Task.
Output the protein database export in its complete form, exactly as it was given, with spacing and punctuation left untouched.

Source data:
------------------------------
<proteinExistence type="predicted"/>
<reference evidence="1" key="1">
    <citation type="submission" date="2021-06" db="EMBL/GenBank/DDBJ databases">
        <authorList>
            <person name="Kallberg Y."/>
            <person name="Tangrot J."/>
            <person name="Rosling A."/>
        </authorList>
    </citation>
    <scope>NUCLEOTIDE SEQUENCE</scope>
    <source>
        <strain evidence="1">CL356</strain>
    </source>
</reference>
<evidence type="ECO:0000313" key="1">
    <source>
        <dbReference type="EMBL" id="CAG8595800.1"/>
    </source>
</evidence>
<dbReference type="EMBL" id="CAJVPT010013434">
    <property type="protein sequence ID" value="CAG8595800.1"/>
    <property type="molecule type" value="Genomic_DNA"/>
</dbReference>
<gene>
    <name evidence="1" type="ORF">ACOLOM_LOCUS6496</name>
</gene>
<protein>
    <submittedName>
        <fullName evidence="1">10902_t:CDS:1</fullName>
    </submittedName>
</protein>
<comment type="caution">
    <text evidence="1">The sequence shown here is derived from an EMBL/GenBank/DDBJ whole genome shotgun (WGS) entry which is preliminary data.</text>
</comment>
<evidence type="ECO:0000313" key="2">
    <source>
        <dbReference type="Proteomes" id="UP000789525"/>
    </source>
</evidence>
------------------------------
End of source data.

<proteinExistence type="predicted"/>
<reference evidence="1" key="1">
    <citation type="submission" date="2021-06" db="EMBL/GenBank/DDBJ databases">
        <authorList>
            <person name="Kallberg Y."/>
            <person name="Tangrot J."/>
            <person name="Rosling A."/>
        </authorList>
    </citation>
    <scope>NUCLEOTIDE SEQUENCE</scope>
    <source>
        <strain evidence="1">CL356</strain>
    </source>
</reference>
<evidence type="ECO:0000313" key="1">
    <source>
        <dbReference type="EMBL" id="CAG8595800.1"/>
    </source>
</evidence>
<dbReference type="EMBL" id="CAJVPT010013434">
    <property type="protein sequence ID" value="CAG8595800.1"/>
    <property type="molecule type" value="Genomic_DNA"/>
</dbReference>
<gene>
    <name evidence="1" type="ORF">ACOLOM_LOCUS6496</name>
</gene>
<protein>
    <submittedName>
        <fullName evidence="1">10902_t:CDS:1</fullName>
    </submittedName>
</protein>
<comment type="caution">
    <text evidence="1">The sequence shown here is derived from an EMBL/GenBank/DDBJ whole genome shotgun (WGS) entry which is preliminary data.</text>
</comment>
<evidence type="ECO:0000313" key="2">
    <source>
        <dbReference type="Proteomes" id="UP000789525"/>
    </source>
</evidence>